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Referring to knowledge of some of the characteristics of everyday talk, show how Shakespeare turns these to dramatic effect. During this extract (Act 1, scene iii; lines 1 - 51), Laertes gives Ophelia some brotherly advice

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Introduction

Referring to knowledge of some of the characteristics of everyday talk, show how Shakespeare turns these to dramatic effect. During this extract (Act 1, scene iii; lines 1 - 51), Laertes gives Ophelia some brotherly advice in relation to her relationship with Hamlet, before he leaves for France. Laertes appears passionate and loving towards his 'dear sister' and Shakespeare uses many aspects of everyday talk to successfully display this passion, and indeed Ophelia's reaction to it. As Ophelia is a major part within the play, Shakespeare would of known her character would have to be compelling as to keep the audience intrigued and entertained, and therefore, her first scene would have to be a dramatic introduction to her character. ...read more.

Middle

Laertes feels Hamlets feelings are 'a fashion' and the audience will later examine the relationship of Ophelia and Hamlet with his opinions at the back of their mind and this will, therefore add to the following scenes' drama. The conversation is highly co-operative. The scene moves at a relatively fast pace and this is aided by Shakespeare's use of stichomythia. LAERTES But let me hear from you. OPHELIA Do you doubt that? As the conversation is co-operative the ideas within the extract can be depicted to the audience more clearly than in a highly charged exchange, and this aids the dramatic effect from the audiences reaction. Shakespeare uses the theme of nature throughout this extract, with a semantic field relating to that. ...read more.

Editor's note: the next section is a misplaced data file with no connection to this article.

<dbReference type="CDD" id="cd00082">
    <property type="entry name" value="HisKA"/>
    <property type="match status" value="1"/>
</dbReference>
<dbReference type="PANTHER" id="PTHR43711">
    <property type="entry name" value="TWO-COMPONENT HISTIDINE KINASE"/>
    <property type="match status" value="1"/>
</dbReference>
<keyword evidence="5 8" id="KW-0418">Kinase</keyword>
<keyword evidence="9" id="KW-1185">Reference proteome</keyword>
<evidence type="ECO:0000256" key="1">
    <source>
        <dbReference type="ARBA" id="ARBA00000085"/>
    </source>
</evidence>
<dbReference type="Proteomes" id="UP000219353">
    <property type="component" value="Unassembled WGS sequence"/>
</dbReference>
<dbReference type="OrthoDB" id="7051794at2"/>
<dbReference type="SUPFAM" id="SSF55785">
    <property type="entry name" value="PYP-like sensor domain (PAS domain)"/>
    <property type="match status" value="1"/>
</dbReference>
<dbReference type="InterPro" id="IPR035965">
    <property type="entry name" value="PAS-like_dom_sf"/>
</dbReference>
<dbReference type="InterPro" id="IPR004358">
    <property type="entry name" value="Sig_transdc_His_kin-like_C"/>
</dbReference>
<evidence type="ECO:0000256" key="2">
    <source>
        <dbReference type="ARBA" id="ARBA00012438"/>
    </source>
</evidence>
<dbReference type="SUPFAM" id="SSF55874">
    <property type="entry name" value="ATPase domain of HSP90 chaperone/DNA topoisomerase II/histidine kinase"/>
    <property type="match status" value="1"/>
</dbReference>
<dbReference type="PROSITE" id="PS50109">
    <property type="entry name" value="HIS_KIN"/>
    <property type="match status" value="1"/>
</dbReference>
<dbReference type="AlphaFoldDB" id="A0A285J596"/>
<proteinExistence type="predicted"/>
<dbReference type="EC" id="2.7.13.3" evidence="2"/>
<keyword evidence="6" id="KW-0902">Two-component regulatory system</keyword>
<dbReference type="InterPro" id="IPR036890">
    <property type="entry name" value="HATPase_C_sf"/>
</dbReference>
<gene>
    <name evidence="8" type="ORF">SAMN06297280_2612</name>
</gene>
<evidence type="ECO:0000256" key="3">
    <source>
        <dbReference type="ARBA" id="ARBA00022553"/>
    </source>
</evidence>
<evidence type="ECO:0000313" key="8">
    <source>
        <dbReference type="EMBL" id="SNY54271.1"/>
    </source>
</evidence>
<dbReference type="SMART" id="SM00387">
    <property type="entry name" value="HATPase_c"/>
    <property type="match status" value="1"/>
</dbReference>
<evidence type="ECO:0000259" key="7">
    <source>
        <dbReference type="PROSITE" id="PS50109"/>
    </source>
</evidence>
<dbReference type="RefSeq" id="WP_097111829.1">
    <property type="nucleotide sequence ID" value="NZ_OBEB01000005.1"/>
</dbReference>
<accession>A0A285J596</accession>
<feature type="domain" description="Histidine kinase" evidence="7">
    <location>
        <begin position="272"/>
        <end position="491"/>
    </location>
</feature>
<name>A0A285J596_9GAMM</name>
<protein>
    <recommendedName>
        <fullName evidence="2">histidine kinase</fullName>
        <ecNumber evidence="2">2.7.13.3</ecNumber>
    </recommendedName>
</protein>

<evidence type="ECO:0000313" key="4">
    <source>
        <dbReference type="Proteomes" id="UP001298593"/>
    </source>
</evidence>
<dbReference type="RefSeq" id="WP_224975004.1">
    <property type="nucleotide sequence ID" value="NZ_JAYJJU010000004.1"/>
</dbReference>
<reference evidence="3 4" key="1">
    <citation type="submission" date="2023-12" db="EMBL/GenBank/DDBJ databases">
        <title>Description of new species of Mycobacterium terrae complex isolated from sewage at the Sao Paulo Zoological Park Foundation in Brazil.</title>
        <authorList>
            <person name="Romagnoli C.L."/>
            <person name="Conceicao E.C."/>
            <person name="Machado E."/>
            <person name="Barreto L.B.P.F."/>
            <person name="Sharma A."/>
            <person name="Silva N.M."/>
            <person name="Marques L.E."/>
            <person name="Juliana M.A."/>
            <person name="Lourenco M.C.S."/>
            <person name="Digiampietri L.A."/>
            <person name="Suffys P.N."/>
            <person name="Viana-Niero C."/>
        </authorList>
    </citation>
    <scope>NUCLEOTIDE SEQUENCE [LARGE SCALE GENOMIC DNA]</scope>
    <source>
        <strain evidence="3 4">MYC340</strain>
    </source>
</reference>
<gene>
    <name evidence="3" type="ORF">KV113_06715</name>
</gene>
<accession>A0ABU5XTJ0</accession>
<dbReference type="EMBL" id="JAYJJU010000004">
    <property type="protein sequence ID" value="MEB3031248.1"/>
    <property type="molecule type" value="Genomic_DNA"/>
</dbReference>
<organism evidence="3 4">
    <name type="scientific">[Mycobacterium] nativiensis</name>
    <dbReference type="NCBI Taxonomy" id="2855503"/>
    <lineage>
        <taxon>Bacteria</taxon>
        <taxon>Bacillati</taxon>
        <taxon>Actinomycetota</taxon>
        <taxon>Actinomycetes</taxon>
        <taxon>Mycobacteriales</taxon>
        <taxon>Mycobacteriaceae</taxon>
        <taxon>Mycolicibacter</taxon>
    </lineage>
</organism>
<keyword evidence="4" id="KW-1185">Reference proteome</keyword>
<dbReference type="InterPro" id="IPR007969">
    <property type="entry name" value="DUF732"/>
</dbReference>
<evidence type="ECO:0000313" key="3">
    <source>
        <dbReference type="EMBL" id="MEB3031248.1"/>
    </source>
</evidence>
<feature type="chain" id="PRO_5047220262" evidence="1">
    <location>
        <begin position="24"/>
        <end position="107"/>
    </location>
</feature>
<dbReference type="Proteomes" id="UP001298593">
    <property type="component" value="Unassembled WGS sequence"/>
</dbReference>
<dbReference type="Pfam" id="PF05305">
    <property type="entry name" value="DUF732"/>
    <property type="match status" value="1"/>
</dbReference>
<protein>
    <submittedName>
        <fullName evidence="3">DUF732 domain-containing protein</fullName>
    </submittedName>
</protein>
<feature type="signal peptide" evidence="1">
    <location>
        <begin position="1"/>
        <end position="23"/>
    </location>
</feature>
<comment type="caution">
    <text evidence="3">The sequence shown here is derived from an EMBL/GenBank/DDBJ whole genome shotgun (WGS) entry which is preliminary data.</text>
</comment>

Conclusion

The use of iambic pentameter places a stressed syllable at the end of each of Laertes spoken lines in the script, and places emphasis on a range of highly emotive lexis including 'fear', 'desire', 'affection' and 'birth'. This will keep the audiences attention with great effect. His authority over Ophelia is further enforced by the sheer amount of speech ordained to Laertes. Laertes also has a large amount of pauses throughout his dialogue 'Fear it, Ophelia, fear it, my dear...' relaying to the audience his passion for informing Ophelia and his strong beliefs in his take on the relationship between Ophelia and Hamlet. Shakespeare's use of characteristics of everyday talk create a dialogue between two characters which is emotive, thought-provoking and above all, due to the extracts position in the play, engaging for the audience. ?? ?? ?? ?? ...read more.

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